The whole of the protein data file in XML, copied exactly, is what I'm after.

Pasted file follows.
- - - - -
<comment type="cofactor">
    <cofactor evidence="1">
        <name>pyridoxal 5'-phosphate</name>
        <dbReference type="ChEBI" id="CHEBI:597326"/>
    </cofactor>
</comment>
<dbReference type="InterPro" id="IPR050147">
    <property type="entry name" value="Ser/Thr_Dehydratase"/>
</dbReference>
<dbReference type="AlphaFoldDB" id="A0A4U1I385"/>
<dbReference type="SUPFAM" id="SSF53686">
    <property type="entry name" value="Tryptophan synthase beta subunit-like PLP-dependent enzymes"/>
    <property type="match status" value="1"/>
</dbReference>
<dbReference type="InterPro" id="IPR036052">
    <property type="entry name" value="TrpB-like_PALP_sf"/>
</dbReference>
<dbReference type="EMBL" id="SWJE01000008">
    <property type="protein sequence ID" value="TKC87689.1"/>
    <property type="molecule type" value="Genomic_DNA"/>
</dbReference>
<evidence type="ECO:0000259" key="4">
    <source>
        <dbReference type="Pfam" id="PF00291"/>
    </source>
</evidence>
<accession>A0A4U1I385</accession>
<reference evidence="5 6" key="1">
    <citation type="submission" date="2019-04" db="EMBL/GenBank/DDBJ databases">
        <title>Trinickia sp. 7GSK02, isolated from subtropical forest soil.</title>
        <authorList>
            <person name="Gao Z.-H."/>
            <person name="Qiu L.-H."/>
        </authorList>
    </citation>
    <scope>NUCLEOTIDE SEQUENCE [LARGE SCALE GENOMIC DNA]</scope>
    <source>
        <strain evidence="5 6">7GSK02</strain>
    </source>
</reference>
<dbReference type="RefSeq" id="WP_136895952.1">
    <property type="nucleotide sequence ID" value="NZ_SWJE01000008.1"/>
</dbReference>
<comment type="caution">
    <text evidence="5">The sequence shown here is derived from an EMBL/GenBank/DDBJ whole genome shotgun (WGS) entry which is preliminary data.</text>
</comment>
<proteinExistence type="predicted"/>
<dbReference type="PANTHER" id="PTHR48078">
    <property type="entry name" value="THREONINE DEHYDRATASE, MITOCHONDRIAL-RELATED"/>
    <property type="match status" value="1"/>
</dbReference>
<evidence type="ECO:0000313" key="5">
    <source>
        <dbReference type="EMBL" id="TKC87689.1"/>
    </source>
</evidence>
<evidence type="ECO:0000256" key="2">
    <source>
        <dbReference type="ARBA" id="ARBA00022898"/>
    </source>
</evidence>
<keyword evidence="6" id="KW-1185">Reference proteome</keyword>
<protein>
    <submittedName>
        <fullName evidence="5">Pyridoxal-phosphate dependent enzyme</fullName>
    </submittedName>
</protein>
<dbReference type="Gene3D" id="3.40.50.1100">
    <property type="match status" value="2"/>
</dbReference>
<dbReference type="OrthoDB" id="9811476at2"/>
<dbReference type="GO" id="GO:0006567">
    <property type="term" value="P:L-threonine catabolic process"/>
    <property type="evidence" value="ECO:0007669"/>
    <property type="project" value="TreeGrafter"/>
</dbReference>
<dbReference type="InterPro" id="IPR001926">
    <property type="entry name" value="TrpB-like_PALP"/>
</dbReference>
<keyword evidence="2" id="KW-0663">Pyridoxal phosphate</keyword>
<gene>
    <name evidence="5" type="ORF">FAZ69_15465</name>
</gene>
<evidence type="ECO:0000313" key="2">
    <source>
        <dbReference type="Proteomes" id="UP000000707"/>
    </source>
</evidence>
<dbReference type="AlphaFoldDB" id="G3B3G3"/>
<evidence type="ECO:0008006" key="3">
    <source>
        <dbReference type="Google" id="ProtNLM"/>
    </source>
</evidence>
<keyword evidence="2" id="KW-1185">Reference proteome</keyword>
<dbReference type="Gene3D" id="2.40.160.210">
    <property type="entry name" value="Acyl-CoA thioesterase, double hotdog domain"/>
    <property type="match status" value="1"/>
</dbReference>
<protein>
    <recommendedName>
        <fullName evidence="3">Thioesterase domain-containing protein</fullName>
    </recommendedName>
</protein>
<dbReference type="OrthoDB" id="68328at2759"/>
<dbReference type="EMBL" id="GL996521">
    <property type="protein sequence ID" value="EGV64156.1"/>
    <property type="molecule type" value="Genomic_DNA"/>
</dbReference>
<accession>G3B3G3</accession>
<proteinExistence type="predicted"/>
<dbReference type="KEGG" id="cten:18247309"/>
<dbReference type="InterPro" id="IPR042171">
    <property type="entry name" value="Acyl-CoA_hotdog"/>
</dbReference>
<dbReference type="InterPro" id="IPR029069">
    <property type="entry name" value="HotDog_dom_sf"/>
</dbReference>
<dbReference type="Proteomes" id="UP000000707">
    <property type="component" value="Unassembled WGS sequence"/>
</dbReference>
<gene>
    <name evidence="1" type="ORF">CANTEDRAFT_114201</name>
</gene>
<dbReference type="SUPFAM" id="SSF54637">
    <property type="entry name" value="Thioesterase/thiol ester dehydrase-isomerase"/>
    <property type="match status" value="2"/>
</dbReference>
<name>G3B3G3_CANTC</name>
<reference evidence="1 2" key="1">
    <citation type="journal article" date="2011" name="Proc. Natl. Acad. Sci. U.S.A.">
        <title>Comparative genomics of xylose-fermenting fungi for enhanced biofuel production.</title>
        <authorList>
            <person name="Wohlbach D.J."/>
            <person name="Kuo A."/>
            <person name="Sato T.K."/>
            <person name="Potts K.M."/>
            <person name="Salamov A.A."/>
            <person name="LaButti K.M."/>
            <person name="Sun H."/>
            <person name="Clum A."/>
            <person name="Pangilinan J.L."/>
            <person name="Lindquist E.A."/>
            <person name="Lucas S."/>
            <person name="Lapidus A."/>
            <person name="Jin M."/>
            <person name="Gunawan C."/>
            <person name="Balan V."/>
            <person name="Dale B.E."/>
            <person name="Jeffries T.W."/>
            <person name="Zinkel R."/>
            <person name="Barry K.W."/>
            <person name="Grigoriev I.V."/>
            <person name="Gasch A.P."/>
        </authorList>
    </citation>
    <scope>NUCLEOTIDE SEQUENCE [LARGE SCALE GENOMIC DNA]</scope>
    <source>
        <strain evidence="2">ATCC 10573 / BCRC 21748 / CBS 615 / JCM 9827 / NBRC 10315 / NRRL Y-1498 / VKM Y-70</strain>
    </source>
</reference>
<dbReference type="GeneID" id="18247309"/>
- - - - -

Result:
<comment type="cofactor">
    <cofactor evidence="1">
        <name>pyridoxal 5'-phosphate</name>
        <dbReference type="ChEBI" id="CHEBI:597326"/>
    </cofactor>
</comment>
<dbReference type="InterPro" id="IPR050147">
    <property type="entry name" value="Ser/Thr_Dehydratase"/>
</dbReference>
<dbReference type="AlphaFoldDB" id="A0A4U1I385"/>
<dbReference type="SUPFAM" id="SSF53686">
    <property type="entry name" value="Tryptophan synthase beta subunit-like PLP-dependent enzymes"/>
    <property type="match status" value="1"/>
</dbReference>
<dbReference type="InterPro" id="IPR036052">
    <property type="entry name" value="TrpB-like_PALP_sf"/>
</dbReference>
<dbReference type="EMBL" id="SWJE01000008">
    <property type="protein sequence ID" value="TKC87689.1"/>
    <property type="molecule type" value="Genomic_DNA"/>
</dbReference>
<evidence type="ECO:0000259" key="4">
    <source>
        <dbReference type="Pfam" id="PF00291"/>
    </source>
</evidence>
<accession>A0A4U1I385</accession>
<reference evidence="5 6" key="1">
    <citation type="submission" date="2019-04" db="EMBL/GenBank/DDBJ databases">
        <title>Trinickia sp. 7GSK02, isolated from subtropical forest soil.</title>
        <authorList>
            <person name="Gao Z.-H."/>
            <person name="Qiu L.-H."/>
        </authorList>
    </citation>
    <scope>NUCLEOTIDE SEQUENCE [LARGE SCALE GENOMIC DNA]</scope>
    <source>
        <strain evidence="5 6">7GSK02</strain>
    </source>
</reference>
<dbReference type="RefSeq" id="WP_136895952.1">
    <property type="nucleotide sequence ID" value="NZ_SWJE01000008.1"/>
</dbReference>
<comment type="caution">
    <text evidence="5">The sequence shown here is derived from an EMBL/GenBank/DDBJ whole genome shotgun (WGS) entry which is preliminary data.</text>
</comment>
<proteinExistence type="predicted"/>
<dbReference type="PANTHER" id="PTHR48078">
    <property type="entry name" value="THREONINE DEHYDRATASE, MITOCHONDRIAL-RELATED"/>
    <property type="match status" value="1"/>
</dbReference>
<evidence type="ECO:0000313" key="5">
    <source>
        <dbReference type="EMBL" id="TKC87689.1"/>
    </source>
</evidence>
<evidence type="ECO:0000256" key="2">
    <source>
        <dbReference type="ARBA" id="ARBA00022898"/>
    </source>
</evidence>
<keyword evidence="6" id="KW-1185">Reference proteome</keyword>
<protein>
    <submittedName>
        <fullName evidence="5">Pyridoxal-phosphate dependent enzyme</fullName>
    </submittedName>
</protein>
<dbReference type="Gene3D" id="3.40.50.1100">
    <property type="match status" value="2"/>
</dbReference>
<dbReference type="OrthoDB" id="9811476at2"/>
<dbReference type="GO" id="GO:0006567">
    <property type="term" value="P:L-threonine catabolic process"/>
    <property type="evidence" value="ECO:0007669"/>
    <property type="project" value="TreeGrafter"/>
</dbReference>
<dbReference type="InterPro" id="IPR001926">
    <property type="entry name" value="TrpB-like_PALP"/>
</dbReference>
<keyword evidence="2" id="KW-0663">Pyridoxal phosphate</keyword>
<gene>
    <name evidence="5" type="ORF">FAZ69_15465</name>
</gene>
<evidence type="ECO:0000313" key="2">
    <source>
        <dbReference type="Proteomes" id="UP000000707"/>
    </source>
</evidence>
<dbReference type="AlphaFoldDB" id="G3B3G3"/>
<evidence type="ECO:0008006" key="3">
    <source>
        <dbReference type="Google" id="ProtNLM"/>
    </source>
</evidence>
<keyword evidence="2" id="KW-1185">Reference proteome</keyword>
<dbReference type="Gene3D" id="2.40.160.210">
    <property type="entry name" value="Acyl-CoA thioesterase, double hotdog domain"/>
    <property type="match status" value="1"/>
</dbReference>
<protein>
    <recommendedName>
        <fullName evidence="3">Thioesterase domain-containing protein</fullName>
    </recommendedName>
</protein>
<dbReference type="OrthoDB" id="68328at2759"/>
<dbReference type="EMBL" id="GL996521">
    <property type="protein sequence ID" value="EGV64156.1"/>
    <property type="molecule type" value="Genomic_DNA"/>
</dbReference>
<accession>G3B3G3</accession>
<proteinExistence type="predicted"/>
<dbReference type="KEGG" id="cten:18247309"/>
<dbReference type="InterPro" id="IPR042171">
    <property type="entry name" value="Acyl-CoA_hotdog"/>
</dbReference>
<dbReference type="InterPro" id="IPR029069">
    <property type="entry name" value="HotDog_dom_sf"/>
</dbReference>
<dbReference type="Proteomes" id="UP000000707">
    <property type="component" value="Unassembled WGS sequence"/>
</dbReference>
<gene>
    <name evidence="1" type="ORF">CANTEDRAFT_114201</name>
</gene>
<dbReference type="SUPFAM" id="SSF54637">
    <property type="entry name" value="Thioesterase/thiol ester dehydrase-isomerase"/>
    <property type="match status" value="2"/>
</dbReference>
<name>G3B3G3_CANTC</name>
<reference evidence="1 2" key="1">
    <citation type="journal article" date="2011" name="Proc. Natl. Acad. Sci. U.S.A.">
        <title>Comparative genomics of xylose-fermenting fungi for enhanced biofuel production.</title>
        <authorList>
            <person name="Wohlbach D.J."/>
            <person name="Kuo A."/>
            <person name="Sato T.K."/>
            <person name="Potts K.M."/>
            <person name="Salamov A.A."/>
            <person name="LaButti K.M."/>
            <person name="Sun H."/>
            <person name="Clum A."/>
            <person name="Pangilinan J.L."/>
            <person name="Lindquist E.A."/>
            <person name="Lucas S."/>
            <person name="Lapidus A."/>
            <person name="Jin M."/>
            <person name="Gunawan C."/>
            <person name="Balan V."/>
            <person name="Dale B.E."/>
            <person name="Jeffries T.W."/>
            <person name="Zinkel R."/>
            <person name="Barry K.W."/>
            <person name="Grigoriev I.V."/>
            <person name="Gasch A.P."/>
        </authorList>
    </citation>
    <scope>NUCLEOTIDE SEQUENCE [LARGE SCALE GENOMIC DNA]</scope>
    <source>
        <strain evidence="2">ATCC 10573 / BCRC 21748 / CBS 615 / JCM 9827 / NBRC 10315 / NRRL Y-1498 / VKM Y-70</strain>
    </source>
</reference>
<dbReference type="GeneID" id="18247309"/>